Not have a handle, but still be easy to hold. I especially loathe the kind with the removable handle because it is one more thing to lose. But there should be some shape or curve that makes it easy for little fingers to grip.

Keep the drink tasting good. This is my hugest gripe. Grab your little one's sippy and take a good long swig. You'll join my revolution! That foul, plastic taste does not seem healthy.

Now that you know how I spend my spare moments imagining improvements to baby gear, I'm hoping someone out there has recommendations that will make my dreams come true!

Sunday, November 26, 2006

Checking, Savings, Trade School, Taxes

This post was originally posted on Blog Mamas on September 28th, 2006.

Although Jeep is only 15 months old, he receives an allowance. He has been getting a weekly allowance since I saw two pink stripes on a certain plastic stick. It isn’t a trust fund or inheritance nor do we have buckets of money – I just wanted to start a healthy money habit early.

Jeeper gets one dollar a week. In quarters. I put one quarter in each of the antique Bell jars that I bought when I was pregnant. The quarters aren’t for decoration although they do sparkle in their glass banks. I use quarters because it makes the math easier. You see, I distribute his allowance into four accounts: Checking, Savings, Trade School and Taxes. The money is for Jeep – and it is his to spend – within the boundaries of each account.

Checking is the NOW money. The “gum in the checkout line” or “poorly-made, over-priced toy in the gift shop” money. As soon as Jeeper’s brain can handle the logic of demand and supply, he can spend the money in his checking account as quickly or slowly as he likes. But he will also learn that Mama and Daddy won’t buy the gum or the toy for him (I can’t guarantee that Grandma/Grandpa or Nana/Papa will follow suit) so he will have to make his own choices and live with them.

Savings is the PRETTY SOON money. I don’t know yet if little Jeep will have a “burning a hole in my pocket” or a “miserly moneybags” mindset. Either way, to spend the money from the savings account he will need to check in with an advisor to get the purchase approved. The advisor’s role isn’t to talk him into or out of a purchase, but to be a touch point that reminds him of what he truly wants and values. Hopefully the savings account will produce many coveted toys and treasures while also teaching the sweet, sweet satisfaction of delayed gratification.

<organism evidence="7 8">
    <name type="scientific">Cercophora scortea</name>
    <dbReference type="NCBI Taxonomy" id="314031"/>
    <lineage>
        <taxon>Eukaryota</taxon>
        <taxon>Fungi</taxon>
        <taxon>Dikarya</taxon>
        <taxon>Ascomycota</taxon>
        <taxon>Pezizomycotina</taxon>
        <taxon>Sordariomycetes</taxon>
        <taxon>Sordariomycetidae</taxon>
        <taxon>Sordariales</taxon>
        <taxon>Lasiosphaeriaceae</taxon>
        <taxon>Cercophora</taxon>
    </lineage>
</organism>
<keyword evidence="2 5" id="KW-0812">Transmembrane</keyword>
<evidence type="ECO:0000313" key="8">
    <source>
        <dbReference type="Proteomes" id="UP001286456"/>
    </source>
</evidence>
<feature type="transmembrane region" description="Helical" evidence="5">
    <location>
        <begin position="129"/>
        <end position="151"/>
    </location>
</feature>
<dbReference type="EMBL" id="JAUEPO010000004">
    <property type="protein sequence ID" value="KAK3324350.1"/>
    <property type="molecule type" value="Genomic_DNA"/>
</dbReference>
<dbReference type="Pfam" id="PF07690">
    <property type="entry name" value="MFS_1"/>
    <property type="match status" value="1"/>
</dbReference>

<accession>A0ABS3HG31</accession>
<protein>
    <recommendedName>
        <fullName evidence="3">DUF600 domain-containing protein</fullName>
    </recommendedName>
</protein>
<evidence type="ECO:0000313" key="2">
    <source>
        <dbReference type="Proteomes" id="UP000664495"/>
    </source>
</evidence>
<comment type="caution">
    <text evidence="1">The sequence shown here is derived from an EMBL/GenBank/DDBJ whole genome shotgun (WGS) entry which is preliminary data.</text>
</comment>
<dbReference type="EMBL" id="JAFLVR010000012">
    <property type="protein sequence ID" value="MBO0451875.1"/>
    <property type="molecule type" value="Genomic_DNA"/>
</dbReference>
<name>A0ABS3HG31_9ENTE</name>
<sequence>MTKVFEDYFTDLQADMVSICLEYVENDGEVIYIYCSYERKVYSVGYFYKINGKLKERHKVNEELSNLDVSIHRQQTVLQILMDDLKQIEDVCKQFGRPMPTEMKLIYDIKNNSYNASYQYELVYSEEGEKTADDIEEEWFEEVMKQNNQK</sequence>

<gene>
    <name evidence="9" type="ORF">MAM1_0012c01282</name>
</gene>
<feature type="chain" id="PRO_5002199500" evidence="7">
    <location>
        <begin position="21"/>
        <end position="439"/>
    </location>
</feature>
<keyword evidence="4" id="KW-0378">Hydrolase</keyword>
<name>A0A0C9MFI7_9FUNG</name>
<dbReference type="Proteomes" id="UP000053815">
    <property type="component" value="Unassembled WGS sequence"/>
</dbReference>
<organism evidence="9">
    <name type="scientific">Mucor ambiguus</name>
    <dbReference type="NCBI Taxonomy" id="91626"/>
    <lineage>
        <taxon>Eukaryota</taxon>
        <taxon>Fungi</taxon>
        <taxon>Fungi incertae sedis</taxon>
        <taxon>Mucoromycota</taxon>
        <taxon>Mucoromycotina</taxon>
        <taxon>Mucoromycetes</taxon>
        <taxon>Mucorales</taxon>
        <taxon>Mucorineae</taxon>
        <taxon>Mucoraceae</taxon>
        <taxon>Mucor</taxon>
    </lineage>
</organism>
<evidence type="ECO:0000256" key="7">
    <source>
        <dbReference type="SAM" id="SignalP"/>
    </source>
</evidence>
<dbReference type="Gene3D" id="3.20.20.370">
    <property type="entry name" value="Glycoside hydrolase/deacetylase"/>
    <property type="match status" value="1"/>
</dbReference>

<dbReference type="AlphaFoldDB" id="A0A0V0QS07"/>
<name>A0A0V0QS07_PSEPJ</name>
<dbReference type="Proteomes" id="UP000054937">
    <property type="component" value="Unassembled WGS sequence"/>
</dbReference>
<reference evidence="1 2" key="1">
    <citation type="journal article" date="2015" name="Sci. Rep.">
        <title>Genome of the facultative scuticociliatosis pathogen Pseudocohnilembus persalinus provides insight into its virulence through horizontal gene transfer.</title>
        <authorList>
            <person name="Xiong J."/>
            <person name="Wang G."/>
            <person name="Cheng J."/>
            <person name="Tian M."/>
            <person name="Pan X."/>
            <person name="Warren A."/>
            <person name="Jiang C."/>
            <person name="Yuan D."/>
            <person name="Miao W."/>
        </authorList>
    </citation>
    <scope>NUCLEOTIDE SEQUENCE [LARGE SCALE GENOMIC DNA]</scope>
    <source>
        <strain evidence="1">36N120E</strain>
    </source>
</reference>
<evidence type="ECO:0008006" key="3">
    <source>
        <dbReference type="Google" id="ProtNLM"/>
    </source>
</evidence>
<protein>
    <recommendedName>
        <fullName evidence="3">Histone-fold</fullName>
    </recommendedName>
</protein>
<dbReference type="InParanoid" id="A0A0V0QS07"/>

The Trade School account’s purpose is to make a dent in a future EDUCATIONAL endeavor. 25 cents a week won’t pay for books so we plan to supplement this account as we are able. Most likely and somewhat hopefully the future beneficiary of these funds will be the undergraduate tuition bill from a college or university. But the money is Jeeper’s to use for culinary school or a welding certification program or art school or an ESL certificate program in Spain or six years of community college courses or a PhD or whatever he chooses to pursue.

Earlier I wrote that Jeep’s allowance is for him and that he gets to spend it but that isn’t the whole truth because he has a jar for TAXES. We aren’t handing the fourth quarter over to Uncle Sam. The money in the final jar will be spent by our family (with Jeeper’s equal input) to benefit our home and our community. Family activities can be funded from this account (it is likely trips to Disneyland will be excluded) as are charitable contributions. One small way to remind him that with money comes a responsibility beyond yourself.

As Jeep gets older, I plan to increase his allowance to match his age. One dollar a week for each year lived, with ¼ still deposited into each account. The idea isn’t to fund Harvard tuition or pay for his first car, but to help him develop reasonable spending and saving habits while fostering independence and freedom. One shiny quarter at a time.

Saturday, November 25, 2006

Earth Angel

This post was originally posted on Blog Mamas on September 7th, 2006.

Ode to a Mother's Helper

One of the brightest ideas I had all summer
was to call 'Moe (Jeep's version of her name) and ask her
to become an honorary family member
She gains babysitting experience with mom around
(plus $4 an hour)
and I get extra hands and help with
shopping trips and summer concerts
Once a week under her care
all the board books return to the shelf
the tupperware to the cupboard
and the toys to their baskets
Baby boy giggles erupt from the living room
while I put dinner on the table